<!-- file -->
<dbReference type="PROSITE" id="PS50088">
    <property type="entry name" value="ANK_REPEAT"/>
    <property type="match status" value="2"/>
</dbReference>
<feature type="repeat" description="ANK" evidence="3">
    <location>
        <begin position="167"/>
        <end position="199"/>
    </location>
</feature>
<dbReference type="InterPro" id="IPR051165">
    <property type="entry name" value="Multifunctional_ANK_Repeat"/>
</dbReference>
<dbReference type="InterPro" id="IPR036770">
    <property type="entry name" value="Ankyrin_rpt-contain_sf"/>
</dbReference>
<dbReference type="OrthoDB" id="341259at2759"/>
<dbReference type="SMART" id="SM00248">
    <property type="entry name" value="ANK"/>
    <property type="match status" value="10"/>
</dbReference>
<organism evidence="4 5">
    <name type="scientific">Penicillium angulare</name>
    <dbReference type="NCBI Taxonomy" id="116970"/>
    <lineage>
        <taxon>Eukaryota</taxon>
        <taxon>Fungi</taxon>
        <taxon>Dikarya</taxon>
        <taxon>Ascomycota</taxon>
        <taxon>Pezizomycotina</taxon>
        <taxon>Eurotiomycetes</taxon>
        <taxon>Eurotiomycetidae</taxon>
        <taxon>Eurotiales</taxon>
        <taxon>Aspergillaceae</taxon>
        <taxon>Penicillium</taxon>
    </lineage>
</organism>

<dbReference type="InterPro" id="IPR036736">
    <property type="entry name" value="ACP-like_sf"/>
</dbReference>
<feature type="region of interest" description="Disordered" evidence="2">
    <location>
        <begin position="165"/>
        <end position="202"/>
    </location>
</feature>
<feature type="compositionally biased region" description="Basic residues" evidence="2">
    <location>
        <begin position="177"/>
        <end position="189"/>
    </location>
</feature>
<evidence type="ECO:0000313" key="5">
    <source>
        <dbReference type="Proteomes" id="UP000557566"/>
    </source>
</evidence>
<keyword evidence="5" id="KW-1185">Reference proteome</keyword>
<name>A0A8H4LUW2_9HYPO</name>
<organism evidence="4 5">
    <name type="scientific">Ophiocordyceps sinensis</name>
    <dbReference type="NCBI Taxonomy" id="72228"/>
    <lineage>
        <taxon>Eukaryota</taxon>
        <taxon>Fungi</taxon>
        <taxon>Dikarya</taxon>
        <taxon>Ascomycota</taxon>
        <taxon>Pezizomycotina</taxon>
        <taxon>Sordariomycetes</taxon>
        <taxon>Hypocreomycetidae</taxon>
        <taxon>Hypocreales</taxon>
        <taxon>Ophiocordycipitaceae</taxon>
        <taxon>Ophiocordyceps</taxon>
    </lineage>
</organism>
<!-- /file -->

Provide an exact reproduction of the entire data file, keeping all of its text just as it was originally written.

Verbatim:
<dbReference type="PROSITE" id="PS50088">
    <property type="entry name" value="ANK_REPEAT"/>
    <property type="match status" value="2"/>
</dbReference>
<feature type="repeat" description="ANK" evidence="3">
    <location>
        <begin position="167"/>
        <end position="199"/>
    </location>
</feature>
<dbReference type="InterPro" id="IPR051165">
    <property type="entry name" value="Multifunctional_ANK_Repeat"/>
</dbReference>
<dbReference type="InterPro" id="IPR036770">
    <property type="entry name" value="Ankyrin_rpt-contain_sf"/>
</dbReference>
<dbReference type="OrthoDB" id="341259at2759"/>
<dbReference type="SMART" id="SM00248">
    <property type="entry name" value="ANK"/>
    <property type="match status" value="10"/>
</dbReference>
<organism evidence="4 5">
    <name type="scientific">Penicillium angulare</name>
    <dbReference type="NCBI Taxonomy" id="116970"/>
    <lineage>
        <taxon>Eukaryota</taxon>
        <taxon>Fungi</taxon>
        <taxon>Dikarya</taxon>
        <taxon>Ascomycota</taxon>
        <taxon>Pezizomycotina</taxon>
        <taxon>Eurotiomycetes</taxon>
        <taxon>Eurotiomycetidae</taxon>
        <taxon>Eurotiales</taxon>
        <taxon>Aspergillaceae</taxon>
        <taxon>Penicillium</taxon>
    </lineage>
</organism>

<dbReference type="InterPro" id="IPR036736">
    <property type="entry name" value="ACP-like_sf"/>
</dbReference>
<feature type="region of interest" description="Disordered" evidence="2">
    <location>
        <begin position="165"/>
        <end position="202"/>
    </location>
</feature>
<feature type="compositionally biased region" description="Basic residues" evidence="2">
    <location>
        <begin position="177"/>
        <end position="189"/>
    </location>
</feature>
<evidence type="ECO:0000313" key="5">
    <source>
        <dbReference type="Proteomes" id="UP000557566"/>
    </source>
</evidence>
<keyword evidence="5" id="KW-1185">Reference proteome</keyword>
<name>A0A8H4LUW2_9HYPO</name>
<organism evidence="4 5">
    <name type="scientific">Ophiocordyceps sinensis</name>
    <dbReference type="NCBI Taxonomy" id="72228"/>
    <lineage>
        <taxon>Eukaryota</taxon>
        <taxon>Fungi</taxon>
        <taxon>Dikarya</taxon>
        <taxon>Ascomycota</taxon>
        <taxon>Pezizomycotina</taxon>
        <taxon>Sordariomycetes</taxon>
        <taxon>Hypocreomycetidae</taxon>
        <taxon>Hypocreales</taxon>
        <taxon>Ophiocordycipitaceae</taxon>
        <taxon>Ophiocordyceps</taxon>
    </lineage>
</organism>